Yesterday, over at the Mad Genius Club, Sarah was talking about all of the seeming impossibilities that loom before the aspiring writer, which continue to loom even after the writer has been published and received accolades and money. She warns writers not to look at all their unpublished work, throw up their hands in despair, and go out into the back yard and burn it.
I had what I now believe to be one of those illuminating ideas that leak out of my fingers on to the keyboard (or sometimes emerge from my lips) which are, in fact, either Wisdom from God, or some previously unconnected and unsuspected synapses which suddenly click. What I wrote in my response to her post was (in part):
"It’s not just your old/bad/amateurish work that goes on the bonfire. In ‘Bang the Drum Slowly’ deNiro burns all of his old sports clippings, and in ‘Leaving Las Vegas’ Nicholas Cage does the same thing with all his old scripts. In those examples, they were saying goodbye to the glory days that were never going to come again, but there is a healthy way to make a bonfire, too. It’s a pretty good idea for me to burn what I thought was going to happen, if in the light of the fire I can see the gift of what I’m doing right now.
My closest colleague, from the days when I was working, awarded me the title of 'Wordsmith.' A few years back, I met another colleague, then a principal at the middle school they built next door to my house (GRRRR!!), and after greeting me, she asked "When is the book going to come out?" My gift-from-God, happily-ever-after trophy wife Vanessa, the elegant foxy praying black grandmother of Woodstock, GA, has insisted that we publish our love letters and a narrative of our courtship with the title "The Motorcycle White Boy and The Church Lady." At one point, my pastor, the beloved PJ, told me that as a part of recovering from this freakishly limited life I found myself living , I must write something every day, which I promptly did not do, but I sorta did it for a while. That's how this blog got started two years ago.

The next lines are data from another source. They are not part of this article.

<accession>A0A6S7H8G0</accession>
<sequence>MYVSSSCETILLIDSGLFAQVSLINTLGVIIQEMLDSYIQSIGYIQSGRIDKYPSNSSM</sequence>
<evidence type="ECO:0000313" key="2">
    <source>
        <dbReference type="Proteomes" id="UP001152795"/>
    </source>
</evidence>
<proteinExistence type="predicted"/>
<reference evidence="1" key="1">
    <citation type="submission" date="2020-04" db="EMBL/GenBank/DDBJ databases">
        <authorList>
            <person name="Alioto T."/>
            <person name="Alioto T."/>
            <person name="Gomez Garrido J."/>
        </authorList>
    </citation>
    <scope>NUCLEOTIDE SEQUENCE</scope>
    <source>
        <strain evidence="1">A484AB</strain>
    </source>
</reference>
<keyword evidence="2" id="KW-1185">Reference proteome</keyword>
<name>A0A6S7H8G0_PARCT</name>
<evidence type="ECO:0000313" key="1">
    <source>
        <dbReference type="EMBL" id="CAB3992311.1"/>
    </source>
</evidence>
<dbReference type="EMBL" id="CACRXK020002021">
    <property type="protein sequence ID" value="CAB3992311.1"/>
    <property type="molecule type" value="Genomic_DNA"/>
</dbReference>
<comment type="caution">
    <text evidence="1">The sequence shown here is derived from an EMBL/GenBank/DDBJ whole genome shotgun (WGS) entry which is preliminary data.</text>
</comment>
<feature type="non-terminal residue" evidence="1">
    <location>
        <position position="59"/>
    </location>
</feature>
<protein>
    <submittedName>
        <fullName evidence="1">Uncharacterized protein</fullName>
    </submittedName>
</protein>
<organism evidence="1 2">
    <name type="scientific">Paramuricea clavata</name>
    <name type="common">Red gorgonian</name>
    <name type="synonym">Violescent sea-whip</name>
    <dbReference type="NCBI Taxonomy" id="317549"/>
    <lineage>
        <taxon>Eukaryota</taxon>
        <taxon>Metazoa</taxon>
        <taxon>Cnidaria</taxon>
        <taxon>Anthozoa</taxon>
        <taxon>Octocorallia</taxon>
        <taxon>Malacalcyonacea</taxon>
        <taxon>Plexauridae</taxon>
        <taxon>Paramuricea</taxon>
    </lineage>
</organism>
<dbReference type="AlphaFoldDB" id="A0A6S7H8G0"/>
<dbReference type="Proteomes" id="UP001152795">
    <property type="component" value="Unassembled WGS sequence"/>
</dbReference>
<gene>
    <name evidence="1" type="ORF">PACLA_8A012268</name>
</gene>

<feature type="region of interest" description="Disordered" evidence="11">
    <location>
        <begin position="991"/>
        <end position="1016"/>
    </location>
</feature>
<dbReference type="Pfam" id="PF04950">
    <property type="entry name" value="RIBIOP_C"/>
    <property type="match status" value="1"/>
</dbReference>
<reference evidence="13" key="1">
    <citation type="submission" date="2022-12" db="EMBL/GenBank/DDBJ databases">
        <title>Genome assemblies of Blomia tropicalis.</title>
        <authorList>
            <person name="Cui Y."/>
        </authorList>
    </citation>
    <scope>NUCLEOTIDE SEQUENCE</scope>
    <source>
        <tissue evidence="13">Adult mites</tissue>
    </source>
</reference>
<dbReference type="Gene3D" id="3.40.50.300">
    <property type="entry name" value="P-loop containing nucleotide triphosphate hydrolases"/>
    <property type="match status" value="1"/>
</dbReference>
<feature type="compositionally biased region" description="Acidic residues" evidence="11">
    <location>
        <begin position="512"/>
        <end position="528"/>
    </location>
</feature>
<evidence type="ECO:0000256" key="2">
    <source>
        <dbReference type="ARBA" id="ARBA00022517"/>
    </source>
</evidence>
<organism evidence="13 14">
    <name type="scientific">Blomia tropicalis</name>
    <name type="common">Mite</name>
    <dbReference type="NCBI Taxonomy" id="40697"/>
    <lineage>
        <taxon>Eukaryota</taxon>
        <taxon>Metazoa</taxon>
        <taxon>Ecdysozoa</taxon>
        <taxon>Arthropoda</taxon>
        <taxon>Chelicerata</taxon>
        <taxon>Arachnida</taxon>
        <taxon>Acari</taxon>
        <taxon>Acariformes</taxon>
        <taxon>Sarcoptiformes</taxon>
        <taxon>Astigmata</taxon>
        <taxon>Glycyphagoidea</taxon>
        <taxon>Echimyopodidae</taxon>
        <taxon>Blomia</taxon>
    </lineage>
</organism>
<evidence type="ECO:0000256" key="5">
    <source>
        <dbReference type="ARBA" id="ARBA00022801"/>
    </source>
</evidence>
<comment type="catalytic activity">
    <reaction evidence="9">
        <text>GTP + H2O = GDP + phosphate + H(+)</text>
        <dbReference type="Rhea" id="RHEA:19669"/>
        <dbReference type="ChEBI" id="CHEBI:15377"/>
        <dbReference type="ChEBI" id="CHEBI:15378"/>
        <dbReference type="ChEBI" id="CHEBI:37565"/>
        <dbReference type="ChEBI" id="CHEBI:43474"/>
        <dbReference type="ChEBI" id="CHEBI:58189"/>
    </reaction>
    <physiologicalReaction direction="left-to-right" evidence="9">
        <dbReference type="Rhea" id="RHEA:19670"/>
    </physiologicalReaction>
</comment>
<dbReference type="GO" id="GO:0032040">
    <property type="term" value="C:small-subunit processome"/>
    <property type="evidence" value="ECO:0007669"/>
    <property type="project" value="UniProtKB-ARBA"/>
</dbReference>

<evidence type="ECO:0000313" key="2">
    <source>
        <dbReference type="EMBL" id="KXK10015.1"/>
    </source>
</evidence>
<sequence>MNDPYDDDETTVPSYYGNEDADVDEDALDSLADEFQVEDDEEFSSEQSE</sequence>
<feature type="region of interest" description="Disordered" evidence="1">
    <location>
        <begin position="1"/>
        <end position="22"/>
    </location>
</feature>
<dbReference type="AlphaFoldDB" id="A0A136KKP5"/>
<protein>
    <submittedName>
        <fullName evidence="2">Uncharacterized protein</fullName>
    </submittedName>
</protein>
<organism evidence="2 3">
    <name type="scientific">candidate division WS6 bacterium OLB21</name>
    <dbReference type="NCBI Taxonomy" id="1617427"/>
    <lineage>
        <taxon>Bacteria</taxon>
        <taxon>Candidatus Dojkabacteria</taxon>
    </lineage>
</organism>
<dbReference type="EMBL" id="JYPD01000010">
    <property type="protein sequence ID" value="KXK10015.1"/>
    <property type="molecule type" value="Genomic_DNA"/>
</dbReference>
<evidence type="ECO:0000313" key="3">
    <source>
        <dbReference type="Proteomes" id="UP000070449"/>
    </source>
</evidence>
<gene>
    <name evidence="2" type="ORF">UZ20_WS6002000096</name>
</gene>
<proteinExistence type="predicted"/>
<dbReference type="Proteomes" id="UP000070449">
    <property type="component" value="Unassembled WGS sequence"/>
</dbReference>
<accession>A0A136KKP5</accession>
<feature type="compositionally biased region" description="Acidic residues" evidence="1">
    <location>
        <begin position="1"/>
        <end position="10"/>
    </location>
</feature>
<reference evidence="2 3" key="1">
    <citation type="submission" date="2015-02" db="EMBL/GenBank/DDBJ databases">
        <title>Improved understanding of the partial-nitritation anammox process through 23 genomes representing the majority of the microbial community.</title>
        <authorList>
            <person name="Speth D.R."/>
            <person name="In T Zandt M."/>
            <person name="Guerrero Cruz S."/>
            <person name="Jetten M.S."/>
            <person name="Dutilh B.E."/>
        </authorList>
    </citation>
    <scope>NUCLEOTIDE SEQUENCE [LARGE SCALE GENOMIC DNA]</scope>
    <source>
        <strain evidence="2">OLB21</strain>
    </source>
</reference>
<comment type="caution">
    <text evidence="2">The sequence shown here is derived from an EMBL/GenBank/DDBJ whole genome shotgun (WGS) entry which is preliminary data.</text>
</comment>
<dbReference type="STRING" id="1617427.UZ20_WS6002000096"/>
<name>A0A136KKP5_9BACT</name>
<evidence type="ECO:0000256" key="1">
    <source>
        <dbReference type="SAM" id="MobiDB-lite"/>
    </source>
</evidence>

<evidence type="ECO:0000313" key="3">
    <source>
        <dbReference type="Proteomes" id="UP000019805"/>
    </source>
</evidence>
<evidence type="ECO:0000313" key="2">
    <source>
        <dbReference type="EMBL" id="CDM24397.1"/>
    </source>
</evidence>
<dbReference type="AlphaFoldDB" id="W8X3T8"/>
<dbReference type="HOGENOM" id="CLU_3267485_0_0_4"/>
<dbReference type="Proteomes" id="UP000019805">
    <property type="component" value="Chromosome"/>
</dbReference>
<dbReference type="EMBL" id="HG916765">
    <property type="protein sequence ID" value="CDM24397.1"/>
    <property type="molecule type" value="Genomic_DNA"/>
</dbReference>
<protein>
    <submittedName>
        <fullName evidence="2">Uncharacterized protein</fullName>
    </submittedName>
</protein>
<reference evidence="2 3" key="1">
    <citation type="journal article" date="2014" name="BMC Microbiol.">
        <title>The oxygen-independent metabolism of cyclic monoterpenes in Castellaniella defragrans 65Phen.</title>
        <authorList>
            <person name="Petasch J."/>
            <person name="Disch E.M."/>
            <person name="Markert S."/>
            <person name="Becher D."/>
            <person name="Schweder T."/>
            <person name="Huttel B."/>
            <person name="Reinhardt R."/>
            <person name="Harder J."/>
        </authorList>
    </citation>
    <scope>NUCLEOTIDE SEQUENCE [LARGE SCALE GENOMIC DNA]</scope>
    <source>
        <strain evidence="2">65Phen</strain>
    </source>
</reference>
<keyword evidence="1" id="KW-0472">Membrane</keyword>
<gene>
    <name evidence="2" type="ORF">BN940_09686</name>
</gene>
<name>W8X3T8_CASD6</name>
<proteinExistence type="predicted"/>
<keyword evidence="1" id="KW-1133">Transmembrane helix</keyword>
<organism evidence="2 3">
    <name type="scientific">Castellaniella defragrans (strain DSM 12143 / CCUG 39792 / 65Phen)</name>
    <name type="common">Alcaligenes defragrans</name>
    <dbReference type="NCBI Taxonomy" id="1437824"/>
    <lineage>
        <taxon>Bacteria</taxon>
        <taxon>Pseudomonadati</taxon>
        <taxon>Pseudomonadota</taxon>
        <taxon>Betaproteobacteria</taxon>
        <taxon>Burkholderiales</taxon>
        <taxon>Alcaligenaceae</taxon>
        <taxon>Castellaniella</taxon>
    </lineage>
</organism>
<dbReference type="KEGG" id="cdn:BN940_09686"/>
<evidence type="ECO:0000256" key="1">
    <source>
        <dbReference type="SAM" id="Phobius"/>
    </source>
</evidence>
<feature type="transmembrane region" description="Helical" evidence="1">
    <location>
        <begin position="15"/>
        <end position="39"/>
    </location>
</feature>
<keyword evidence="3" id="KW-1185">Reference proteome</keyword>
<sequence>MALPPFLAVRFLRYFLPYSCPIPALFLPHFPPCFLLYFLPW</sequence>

So, I was to be a writer. I am a writer. But how to let the world know that? I had a few short stories, a couple of which could be expanded into books, and I found a book that told you how to get published, and which agents did what, and I made some submissions, and I got back polite form letters that told me it wasn't what they were looking for. I've got a file, somewhere, of the rejection letters, few in number, of which I am perversely proud.
So, months of no writing actions, apart from emails and the increasingly rare entries in this blog (some of which are quite brilliant, however). Then, last summer, Cedar Sanderson posts a for-a-short-time-only freebie on Amazon, called "Plant Life," and I review it. Then I review another couple. Then I discover the Kindle Unlimited program, and join, with express intent of reading and reviewing everything written by the members of the Mad Genius Club. And now, four months later, I discover that I am a writer. That discovery came about after reading Sarah's aforementioned column, writing my response, and shazam! in the light of the bonfire of what I thought was going to happen, I saw the gift of what I'm doing right now. It took me a couple of repetitions and some additional evidence, but I suddenly became aware that I am making a contribution in what may be the most valued currency to an author: feedback.
So, I can now go to the office: my easy chair in my man cave. I assemble the tools of my trade: a couple of throws to cover my legs, my laptop, a cup of cold water lightly flavored with lemon juice, and perhaps most importantly, a big fat Manx cat named SugarBelly to sit on me while I read and review.
Hey! After 7 1/2 years, I'M WORKING AGAIN!! YAHOO!!